Bangladesh is ranked as one of the most disaster-prone countries in the world and flood is a recurrent disaster that affects the country almost every year. The intensity of flood damages increased in many parts of Bangladesh, especially in the northern parts, in the last few years due to climate change and other disastrous phenomenon. The country had faced two mega floods in 2017 and 2019 which made huge damages among the affected communities. A total of 7 million people in Bangladesh were affected by the flood in 2019 and the numbers of flood affected people in 2017 were about 6 million. Considering the flood vulnerability, Bangladesh Red Crescent Societies (BDRCS) is implementing community-based resilience programmes to enhance the capacity of the flood vulnerable people to cope with flood and other small-scale disasters. Integrated Flood Resilience Programme (IFRP), one of the interventions of BDRCS, is being implemented at four communities of Nilphamari and Lalmonirhat Districts supported by Ministry of Foreign Affairs (MoFA), Republic of Korea (RoK) and Korea International Cooperation Agency (KOICA). The programme was launched in March 2018 and will be phased out in February 2021. International Federation of Red Cross and Red Crescent Societies (IFRC) has been providing technical support to implement the programme. The goal of the programme is to strengthen community resilience for effective and efficient response to multi-hazards and climate-induced phenomena of the targeted community people. The objectives of the programme are to build the capacity of communities to reduce the loss of life and livelihoods in recurrent disaster through community-based approaches. Identifying the vulnerability and initiating different interventions for the community people help them to cope with future disaster and flood situations. For that, Flood Early Warning System (FEWS) was developed by BDRCS at the four communities under the programme in collaboration with Community Disaster Response Team (CORT), Community Disaster Management Committee (CDMC), Unit Disaster Response Team (UDRT), Community Organizer (CO) and Upazila and District Water Development Board. The FEWS was introduced as a necessary step to minimize the flood loss of the community people and their livelihoods and properties.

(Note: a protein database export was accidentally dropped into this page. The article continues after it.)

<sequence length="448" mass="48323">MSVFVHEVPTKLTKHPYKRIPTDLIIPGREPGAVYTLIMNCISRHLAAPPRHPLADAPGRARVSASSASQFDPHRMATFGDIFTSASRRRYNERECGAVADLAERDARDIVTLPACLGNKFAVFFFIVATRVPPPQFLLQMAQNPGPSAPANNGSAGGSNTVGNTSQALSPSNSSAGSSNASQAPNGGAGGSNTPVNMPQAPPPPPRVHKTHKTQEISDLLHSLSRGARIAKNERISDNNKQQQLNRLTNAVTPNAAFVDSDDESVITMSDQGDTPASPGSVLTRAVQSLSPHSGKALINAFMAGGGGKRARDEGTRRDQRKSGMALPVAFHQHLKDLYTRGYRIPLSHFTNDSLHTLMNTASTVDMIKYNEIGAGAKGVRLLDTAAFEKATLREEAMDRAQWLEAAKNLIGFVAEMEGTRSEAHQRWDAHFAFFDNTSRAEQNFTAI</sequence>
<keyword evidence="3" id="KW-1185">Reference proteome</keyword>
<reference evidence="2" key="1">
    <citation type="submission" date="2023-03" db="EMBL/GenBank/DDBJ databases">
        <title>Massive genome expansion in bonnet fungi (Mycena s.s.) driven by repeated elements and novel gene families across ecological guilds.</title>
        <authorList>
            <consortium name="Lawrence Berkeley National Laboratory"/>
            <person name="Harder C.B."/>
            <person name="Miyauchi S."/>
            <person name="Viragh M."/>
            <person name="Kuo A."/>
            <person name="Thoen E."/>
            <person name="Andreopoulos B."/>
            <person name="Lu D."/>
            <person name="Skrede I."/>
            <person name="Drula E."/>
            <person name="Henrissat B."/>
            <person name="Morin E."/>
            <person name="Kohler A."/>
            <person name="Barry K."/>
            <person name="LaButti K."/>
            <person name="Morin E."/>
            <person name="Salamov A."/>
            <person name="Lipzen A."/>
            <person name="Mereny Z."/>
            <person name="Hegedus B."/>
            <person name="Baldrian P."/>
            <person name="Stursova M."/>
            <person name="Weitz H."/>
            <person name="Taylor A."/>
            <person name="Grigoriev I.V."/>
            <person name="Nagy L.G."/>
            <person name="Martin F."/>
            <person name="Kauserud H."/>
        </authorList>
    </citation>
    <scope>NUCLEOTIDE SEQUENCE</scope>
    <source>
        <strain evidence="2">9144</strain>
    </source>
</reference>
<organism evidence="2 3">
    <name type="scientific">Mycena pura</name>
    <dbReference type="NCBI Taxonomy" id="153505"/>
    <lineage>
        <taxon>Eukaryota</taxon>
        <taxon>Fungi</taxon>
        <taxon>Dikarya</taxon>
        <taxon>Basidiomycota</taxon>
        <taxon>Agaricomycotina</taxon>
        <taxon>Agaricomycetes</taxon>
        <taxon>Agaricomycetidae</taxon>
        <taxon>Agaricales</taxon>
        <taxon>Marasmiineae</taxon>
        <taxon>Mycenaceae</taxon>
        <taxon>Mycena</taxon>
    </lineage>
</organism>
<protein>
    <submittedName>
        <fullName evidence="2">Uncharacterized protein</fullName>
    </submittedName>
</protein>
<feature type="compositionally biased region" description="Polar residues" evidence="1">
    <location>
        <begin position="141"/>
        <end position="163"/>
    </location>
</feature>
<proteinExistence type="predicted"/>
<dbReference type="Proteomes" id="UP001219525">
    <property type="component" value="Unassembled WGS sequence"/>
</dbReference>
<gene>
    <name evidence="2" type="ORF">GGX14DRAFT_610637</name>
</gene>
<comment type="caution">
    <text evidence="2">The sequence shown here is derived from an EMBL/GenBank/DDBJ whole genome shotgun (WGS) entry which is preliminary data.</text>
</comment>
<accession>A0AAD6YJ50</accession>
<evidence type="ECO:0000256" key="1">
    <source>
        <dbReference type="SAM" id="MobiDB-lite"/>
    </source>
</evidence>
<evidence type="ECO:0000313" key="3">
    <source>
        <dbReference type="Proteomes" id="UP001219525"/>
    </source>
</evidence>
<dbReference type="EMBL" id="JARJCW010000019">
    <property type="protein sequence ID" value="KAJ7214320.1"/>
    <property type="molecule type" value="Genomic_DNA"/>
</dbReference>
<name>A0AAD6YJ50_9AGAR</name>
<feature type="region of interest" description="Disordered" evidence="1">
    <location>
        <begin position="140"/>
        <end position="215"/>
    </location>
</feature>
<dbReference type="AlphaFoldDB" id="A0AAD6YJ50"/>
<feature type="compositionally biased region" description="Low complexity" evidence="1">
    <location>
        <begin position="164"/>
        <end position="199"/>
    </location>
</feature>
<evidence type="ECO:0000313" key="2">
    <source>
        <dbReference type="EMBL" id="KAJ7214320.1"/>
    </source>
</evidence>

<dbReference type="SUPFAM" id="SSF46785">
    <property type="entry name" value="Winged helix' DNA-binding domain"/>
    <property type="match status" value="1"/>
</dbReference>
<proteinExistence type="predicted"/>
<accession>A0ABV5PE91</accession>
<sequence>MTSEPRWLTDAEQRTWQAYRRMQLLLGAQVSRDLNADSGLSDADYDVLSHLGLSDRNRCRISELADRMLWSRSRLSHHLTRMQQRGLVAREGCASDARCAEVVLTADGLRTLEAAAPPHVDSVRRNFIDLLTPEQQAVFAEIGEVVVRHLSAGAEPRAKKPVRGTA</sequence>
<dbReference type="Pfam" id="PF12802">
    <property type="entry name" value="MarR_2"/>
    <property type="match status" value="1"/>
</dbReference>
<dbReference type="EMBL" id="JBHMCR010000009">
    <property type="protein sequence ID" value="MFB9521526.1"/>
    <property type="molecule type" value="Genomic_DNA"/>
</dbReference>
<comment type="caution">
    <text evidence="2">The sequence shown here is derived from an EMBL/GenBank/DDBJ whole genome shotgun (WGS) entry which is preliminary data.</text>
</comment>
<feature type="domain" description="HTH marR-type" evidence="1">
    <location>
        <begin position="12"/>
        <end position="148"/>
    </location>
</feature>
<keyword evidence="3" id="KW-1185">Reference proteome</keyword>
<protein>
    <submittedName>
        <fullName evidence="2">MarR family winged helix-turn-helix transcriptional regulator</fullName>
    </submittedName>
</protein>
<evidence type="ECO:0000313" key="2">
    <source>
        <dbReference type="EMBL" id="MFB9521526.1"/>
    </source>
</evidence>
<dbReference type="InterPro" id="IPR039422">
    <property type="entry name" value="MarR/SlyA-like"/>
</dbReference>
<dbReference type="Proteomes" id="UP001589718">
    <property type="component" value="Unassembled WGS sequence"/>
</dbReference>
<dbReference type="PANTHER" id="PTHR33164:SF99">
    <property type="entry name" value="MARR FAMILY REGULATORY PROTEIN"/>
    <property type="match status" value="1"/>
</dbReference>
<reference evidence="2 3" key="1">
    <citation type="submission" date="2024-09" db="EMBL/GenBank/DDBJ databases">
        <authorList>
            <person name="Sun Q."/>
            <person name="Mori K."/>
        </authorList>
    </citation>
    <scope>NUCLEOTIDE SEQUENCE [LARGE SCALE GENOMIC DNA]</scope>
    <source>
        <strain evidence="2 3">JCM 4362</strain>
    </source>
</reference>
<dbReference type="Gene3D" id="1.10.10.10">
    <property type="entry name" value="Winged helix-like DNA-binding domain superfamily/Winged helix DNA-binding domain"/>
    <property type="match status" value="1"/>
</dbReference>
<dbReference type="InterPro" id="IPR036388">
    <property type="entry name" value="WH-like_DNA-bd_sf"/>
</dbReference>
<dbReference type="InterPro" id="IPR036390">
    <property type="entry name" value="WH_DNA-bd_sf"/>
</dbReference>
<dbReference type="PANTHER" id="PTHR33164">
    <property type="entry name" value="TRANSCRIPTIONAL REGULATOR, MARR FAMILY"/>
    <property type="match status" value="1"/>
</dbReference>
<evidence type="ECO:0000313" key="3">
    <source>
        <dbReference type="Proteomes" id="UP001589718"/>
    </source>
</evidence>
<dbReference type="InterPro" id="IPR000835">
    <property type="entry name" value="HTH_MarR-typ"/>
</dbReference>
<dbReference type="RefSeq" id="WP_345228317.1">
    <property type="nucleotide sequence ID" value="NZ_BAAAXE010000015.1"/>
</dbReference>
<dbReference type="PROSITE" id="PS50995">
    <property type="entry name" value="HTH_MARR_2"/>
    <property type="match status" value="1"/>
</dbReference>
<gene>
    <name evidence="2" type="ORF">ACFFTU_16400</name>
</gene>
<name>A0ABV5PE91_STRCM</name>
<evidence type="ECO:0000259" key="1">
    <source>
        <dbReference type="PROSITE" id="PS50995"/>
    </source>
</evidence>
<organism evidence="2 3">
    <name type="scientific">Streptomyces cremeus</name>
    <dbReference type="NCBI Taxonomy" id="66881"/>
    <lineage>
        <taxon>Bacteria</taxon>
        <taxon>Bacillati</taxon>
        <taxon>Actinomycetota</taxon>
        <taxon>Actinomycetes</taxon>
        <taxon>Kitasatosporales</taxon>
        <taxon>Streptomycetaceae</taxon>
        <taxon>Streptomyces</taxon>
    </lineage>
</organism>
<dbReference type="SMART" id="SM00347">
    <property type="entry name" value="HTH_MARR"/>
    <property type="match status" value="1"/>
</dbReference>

The study was conducted to examine the effectiveness of developed flood early warning system under IFRP to reduce the economic loss during the flood in 2019 at the four communities. The study included the objectives to assess the effectiveness and results of the FEWS in reducing the impacts on assets and income of the community people, measure the capacity of CORT and CDMC volunteers in disseminating the early warning messages and assisting communities to respond to flood. Additionally, the study accumulated some practices and key learning of the community people, Red Crescent volunteers and other stakeholders for reducing flood vulnerability of the four communities. The study was done to demonstrate the flood early warning system be as exemplary and replicable in other flood-prone areas so that the loss of flood can be reduced, and community resilience is achieved in future. The study was conducted after the period when the community people just experienced the impacts of flood and recovered from the flood situation. The study was collaboratively conducted by BDRCS and IFRC with the supports of two Units. Both quantitative and qualitative research methods were used. Two surveys; one household survey and another survey on CORT volunteers were conducted for the study. Beside this, some FGDs and Klls were also conducted.
It was found that around 78% of the households of the four communities were inundated by the flood in 2019. The study identified that the CORT volunteers got different types of trainings from the inception of the programme that made them capable to respond to flood and other types of disasters. The CORT volunteers received trainings and orientations on First Aid, search and rescue, gender sensitivity, mock drill, contingency plan, VCA and PASSA/making flood resilient houses etc. All the CORT volunteers received trainings on flood early warning dissemination mechanism which made them efficient in taking measures for the community people before and during flood. Beside this, some of the CORT volunteers got trainings on community engagement and accountability, disaster risk management and constructing flood resilience latrines. From the beginning of the programme, it was attempted to enhance the capacity of CORT volunteers so that they can play a significant role for community people during flood and disaster period. About 70% of the CORT volunteers helped women, children and people with disability in taking preparation for flood in 2019. During the flood, all the CORT volunteers of four communities worked for their own community. During the situation, about 54% of the CORT volunteers did miking to make community people alert. They also helped pregnant women, maternity women and elderly people and people with disability before and during flood so that they could take safe shelter and other necessary preparation.